School of Education


Doctor of Education in Educational Leadership (EdD)


Rebecca Bowman


Achievement Gap, Achievement Disparity, Minority, Parental Involvement, Perception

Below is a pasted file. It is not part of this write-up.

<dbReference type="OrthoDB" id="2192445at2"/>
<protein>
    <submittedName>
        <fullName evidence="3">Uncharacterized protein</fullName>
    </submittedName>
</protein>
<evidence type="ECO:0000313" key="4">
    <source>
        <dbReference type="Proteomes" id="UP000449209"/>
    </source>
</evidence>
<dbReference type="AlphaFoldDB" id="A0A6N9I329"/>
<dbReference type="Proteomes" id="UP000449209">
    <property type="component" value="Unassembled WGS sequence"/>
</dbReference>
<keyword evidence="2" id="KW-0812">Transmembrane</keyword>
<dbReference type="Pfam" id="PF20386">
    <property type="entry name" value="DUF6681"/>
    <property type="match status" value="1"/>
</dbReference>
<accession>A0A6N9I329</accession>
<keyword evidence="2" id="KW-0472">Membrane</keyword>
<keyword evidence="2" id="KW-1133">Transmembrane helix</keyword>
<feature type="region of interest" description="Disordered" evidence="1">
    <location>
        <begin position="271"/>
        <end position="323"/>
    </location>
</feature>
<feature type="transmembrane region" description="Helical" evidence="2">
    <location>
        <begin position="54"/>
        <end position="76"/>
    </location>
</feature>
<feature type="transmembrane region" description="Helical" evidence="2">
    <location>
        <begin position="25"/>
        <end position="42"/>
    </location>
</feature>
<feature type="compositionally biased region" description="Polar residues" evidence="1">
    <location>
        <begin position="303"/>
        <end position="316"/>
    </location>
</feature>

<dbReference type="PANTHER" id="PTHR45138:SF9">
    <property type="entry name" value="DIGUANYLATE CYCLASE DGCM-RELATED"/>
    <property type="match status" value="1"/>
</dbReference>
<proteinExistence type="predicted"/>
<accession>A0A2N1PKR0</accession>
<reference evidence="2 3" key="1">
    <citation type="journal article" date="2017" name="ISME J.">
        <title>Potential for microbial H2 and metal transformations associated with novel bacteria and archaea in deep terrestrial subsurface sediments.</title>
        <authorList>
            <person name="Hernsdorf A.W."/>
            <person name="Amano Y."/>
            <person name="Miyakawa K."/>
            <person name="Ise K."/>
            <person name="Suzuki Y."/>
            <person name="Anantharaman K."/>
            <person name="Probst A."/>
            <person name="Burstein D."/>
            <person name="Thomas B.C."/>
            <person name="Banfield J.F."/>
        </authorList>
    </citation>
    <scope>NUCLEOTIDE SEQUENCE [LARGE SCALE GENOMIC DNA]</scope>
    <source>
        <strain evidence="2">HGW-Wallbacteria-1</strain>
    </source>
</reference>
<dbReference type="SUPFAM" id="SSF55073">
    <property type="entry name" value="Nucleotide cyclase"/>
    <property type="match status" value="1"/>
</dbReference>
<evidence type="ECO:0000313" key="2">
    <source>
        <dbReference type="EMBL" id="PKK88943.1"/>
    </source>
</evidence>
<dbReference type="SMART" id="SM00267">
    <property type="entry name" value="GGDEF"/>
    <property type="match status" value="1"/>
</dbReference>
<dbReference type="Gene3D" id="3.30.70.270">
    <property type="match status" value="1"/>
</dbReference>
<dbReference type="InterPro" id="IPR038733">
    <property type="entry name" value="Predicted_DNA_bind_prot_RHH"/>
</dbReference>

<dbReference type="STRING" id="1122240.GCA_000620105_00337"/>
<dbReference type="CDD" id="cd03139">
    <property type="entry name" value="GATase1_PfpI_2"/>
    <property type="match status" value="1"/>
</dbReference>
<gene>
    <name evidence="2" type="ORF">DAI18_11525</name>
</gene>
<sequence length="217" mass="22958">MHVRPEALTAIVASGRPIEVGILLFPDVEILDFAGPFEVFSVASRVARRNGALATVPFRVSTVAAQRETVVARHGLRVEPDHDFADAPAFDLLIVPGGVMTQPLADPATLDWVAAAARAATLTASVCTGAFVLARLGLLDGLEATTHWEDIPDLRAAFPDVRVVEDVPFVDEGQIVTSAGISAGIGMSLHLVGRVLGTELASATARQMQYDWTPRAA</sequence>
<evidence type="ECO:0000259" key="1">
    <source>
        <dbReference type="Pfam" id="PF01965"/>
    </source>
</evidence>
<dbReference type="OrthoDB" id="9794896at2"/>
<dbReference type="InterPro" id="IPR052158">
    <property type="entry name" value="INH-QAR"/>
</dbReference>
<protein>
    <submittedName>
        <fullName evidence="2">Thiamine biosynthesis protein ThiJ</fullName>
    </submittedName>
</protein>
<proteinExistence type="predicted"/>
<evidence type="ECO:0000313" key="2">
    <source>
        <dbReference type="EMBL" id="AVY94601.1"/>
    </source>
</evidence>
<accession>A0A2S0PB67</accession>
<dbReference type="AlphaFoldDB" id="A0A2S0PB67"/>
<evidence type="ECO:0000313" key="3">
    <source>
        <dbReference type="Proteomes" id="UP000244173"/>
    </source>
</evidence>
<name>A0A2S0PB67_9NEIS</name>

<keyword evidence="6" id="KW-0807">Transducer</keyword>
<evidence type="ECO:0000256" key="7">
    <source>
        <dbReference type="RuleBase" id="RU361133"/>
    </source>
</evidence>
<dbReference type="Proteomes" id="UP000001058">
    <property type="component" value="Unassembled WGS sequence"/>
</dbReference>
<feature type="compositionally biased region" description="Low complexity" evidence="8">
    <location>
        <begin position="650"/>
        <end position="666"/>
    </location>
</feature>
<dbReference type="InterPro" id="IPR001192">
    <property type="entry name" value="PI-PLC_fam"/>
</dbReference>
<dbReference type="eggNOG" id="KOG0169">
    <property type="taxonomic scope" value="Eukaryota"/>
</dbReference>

The purpose of this qualitative, collective case study was to understand the perspectives of Black children's parents regarding their roles in addressing the Black student achievement gap in their Virginia school district. For this study, the achievement gap referred to the disparity of academic performance between Black and White students. The theories guiding this study were social constructivism and social equity as they both support understanding the world based on participants’ experiences. The research questions are as follows: (1) What do parents of Black children identify as their roles in their children’s education? (2) How do parents of Black children perceive the effect that their involvement has on their children's academic success or failure? (3) What additional support do parents of Black children need to facilitate better learning for their children? This study was bound to a Virginia school district, and the sample was composed of 12 participants from 2 schools: Harris Middle School and Sims High School. The data collection process included individual interviews, a focus group, and a historical document analysis provided by the school. Data analysis was conducted using pattern matching logic and consisted of coding, memoing, and transcripts interpretation. The study’s findings indicated that parents largely believe that the burden of education lies within the schools. Additionally, parents feel that as their student reaches the end of middle school, the child should be held to higher accountability for their success. By performing this study, I offered a better understanding of Black parents' perception regarding their specific roles in addressing the minority achievement gap.

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